Mermaids are fascinating. They seem to symbolise both the seductive beauty and danger of the sea, the borderline nature (or liminality) of the coast- of the earth but moulded by water; and also our human condition: do we belong to the natural, animal world, or are we separate? Stories of love between humans and merpeople can be the ultimate in doomed love; how can people who live in different elements ever marry? It's a compelling story, that has been told and retold since Homer's Odyssey.
I have read two books recently that retell (in different ways) Matthew Arnold's The Forsaken Merman.
Firstly, Liz Kessler's The Tail of Emily Windsnap
. Emily lives on a boat in a seaside town with her mother. Despite them living so close to the sea, her mother has never allowed Emily to learn to swim. During a swimming lesson, Emily finds out why: as soon as she hits the water, her legs fuse to a tail, and she becomes a mermaid! Believing that her mother is terrified of water, she doesn't tell her of her discovery; instead she puts her new tail to the test, swimming further and making a new friend. However, she discovers that merpeople are forbidden to have contact with humans, and that her mother is being betrayed dreadfully by someone who has a reason to keep it that way... A great, fun read.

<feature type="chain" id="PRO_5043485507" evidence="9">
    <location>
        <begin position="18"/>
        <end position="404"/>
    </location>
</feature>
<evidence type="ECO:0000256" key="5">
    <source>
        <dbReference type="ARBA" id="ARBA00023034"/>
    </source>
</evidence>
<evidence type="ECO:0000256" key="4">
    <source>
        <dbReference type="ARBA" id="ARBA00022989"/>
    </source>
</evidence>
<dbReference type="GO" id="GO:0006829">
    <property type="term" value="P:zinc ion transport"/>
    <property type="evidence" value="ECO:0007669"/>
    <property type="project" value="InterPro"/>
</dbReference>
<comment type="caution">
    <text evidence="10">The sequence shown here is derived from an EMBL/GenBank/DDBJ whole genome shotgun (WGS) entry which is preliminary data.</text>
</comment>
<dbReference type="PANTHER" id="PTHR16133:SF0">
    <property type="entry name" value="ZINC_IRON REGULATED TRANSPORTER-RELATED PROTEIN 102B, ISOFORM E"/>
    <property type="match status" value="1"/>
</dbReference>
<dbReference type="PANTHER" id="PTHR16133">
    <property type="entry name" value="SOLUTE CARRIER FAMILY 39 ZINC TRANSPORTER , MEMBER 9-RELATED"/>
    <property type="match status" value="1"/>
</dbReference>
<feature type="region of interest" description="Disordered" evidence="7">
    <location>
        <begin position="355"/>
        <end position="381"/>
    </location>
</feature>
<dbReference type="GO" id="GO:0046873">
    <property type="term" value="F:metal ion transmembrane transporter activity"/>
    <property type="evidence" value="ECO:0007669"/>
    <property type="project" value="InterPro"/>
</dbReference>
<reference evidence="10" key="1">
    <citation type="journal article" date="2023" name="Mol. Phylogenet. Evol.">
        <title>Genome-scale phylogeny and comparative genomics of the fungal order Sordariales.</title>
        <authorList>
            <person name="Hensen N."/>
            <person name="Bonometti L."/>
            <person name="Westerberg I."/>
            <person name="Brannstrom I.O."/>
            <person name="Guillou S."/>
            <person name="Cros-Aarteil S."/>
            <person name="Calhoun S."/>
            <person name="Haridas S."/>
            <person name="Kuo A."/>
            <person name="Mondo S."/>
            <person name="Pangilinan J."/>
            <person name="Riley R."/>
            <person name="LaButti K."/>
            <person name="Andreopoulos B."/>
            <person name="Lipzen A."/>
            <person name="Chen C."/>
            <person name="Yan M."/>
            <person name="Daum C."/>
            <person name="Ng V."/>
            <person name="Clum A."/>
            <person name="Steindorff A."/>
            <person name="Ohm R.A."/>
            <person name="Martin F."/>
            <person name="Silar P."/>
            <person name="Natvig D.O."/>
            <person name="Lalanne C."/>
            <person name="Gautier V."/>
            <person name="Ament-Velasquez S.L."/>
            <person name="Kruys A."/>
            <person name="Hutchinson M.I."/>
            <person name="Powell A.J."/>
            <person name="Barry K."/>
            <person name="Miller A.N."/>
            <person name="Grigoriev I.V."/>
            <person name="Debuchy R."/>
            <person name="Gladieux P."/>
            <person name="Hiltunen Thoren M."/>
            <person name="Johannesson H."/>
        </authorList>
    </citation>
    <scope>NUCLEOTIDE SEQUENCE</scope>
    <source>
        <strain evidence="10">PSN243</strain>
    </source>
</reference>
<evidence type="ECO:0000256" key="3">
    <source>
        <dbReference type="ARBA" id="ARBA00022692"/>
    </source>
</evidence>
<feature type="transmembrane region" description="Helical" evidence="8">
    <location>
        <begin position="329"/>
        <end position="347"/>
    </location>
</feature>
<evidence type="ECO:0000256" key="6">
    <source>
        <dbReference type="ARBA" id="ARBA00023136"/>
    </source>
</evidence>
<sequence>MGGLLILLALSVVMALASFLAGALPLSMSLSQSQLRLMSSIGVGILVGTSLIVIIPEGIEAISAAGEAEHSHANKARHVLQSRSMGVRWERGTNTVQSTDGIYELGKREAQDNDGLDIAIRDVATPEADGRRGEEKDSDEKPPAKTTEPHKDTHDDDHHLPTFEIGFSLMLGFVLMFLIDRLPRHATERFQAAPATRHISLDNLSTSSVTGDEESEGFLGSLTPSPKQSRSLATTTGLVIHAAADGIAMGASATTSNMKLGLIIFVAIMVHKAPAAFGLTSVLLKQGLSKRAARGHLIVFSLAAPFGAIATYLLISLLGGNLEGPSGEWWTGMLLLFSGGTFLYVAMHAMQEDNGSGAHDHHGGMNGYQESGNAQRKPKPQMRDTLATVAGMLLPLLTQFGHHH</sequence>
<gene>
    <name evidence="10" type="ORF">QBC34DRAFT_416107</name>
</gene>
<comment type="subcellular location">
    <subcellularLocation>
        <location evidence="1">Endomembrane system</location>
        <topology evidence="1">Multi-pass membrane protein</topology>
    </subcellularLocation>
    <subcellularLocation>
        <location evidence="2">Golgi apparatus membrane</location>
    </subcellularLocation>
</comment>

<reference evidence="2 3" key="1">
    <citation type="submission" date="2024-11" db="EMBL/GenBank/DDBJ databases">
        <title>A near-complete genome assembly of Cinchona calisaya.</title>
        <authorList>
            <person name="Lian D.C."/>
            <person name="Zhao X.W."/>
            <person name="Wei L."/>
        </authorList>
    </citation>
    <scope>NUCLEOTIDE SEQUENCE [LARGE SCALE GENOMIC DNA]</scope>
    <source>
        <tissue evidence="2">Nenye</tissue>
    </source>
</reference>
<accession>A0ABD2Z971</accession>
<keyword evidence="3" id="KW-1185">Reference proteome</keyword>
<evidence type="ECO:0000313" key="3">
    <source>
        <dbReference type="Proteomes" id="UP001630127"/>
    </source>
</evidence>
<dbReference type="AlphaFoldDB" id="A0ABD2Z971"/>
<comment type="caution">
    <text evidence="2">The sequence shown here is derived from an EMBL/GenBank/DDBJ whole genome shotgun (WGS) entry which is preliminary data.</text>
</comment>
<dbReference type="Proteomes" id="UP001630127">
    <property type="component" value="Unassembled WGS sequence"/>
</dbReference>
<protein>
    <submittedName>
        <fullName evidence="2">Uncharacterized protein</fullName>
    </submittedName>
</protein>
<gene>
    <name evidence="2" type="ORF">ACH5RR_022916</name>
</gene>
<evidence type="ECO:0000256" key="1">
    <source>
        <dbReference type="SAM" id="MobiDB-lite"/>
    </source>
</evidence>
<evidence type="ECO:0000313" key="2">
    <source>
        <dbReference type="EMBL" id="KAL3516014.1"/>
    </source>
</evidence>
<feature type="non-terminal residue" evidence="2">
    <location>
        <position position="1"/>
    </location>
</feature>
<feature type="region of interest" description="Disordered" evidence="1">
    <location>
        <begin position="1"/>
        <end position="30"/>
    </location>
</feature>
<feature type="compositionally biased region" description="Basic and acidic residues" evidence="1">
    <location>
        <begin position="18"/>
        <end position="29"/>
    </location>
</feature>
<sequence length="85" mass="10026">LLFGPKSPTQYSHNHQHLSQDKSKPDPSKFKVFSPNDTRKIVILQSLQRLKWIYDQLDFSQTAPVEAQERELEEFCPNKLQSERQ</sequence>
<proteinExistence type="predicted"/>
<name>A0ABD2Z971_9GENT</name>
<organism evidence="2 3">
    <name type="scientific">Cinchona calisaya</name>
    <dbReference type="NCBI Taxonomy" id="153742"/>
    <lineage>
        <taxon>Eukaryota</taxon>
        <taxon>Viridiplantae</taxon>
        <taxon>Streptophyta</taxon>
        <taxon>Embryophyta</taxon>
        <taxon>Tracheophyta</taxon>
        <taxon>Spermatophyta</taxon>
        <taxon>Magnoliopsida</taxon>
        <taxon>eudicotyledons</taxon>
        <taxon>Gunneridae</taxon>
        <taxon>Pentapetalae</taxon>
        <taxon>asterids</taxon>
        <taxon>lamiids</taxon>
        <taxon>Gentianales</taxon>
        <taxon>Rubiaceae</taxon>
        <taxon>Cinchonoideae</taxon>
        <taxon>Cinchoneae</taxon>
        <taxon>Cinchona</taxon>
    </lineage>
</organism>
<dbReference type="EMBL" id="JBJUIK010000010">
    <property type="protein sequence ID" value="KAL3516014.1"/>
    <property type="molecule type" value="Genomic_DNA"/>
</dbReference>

The EDGE: Rivets
series is an exciting-looking range of books for readers who are not yet ready for the challenge of sustained reading that novels for readers 8+ can present. Katherine Langrish, a writer I really admire, has retold the story of the Forsaken Merman from the point of view of Mara, the daughter of the merman and Margaret, the human woman who has left her family and returned to land. Mara journeys to find her mother and bring her back. Told in simple yet beautiful language, it's a compelling read. Highly recommended.
I'd recommend both books for 8+, Forsaken particularly for children who enjoy stories but find reading quite daunting. And the title of this post? The jaunty song
from Disney's The Little Mermaid, of course!
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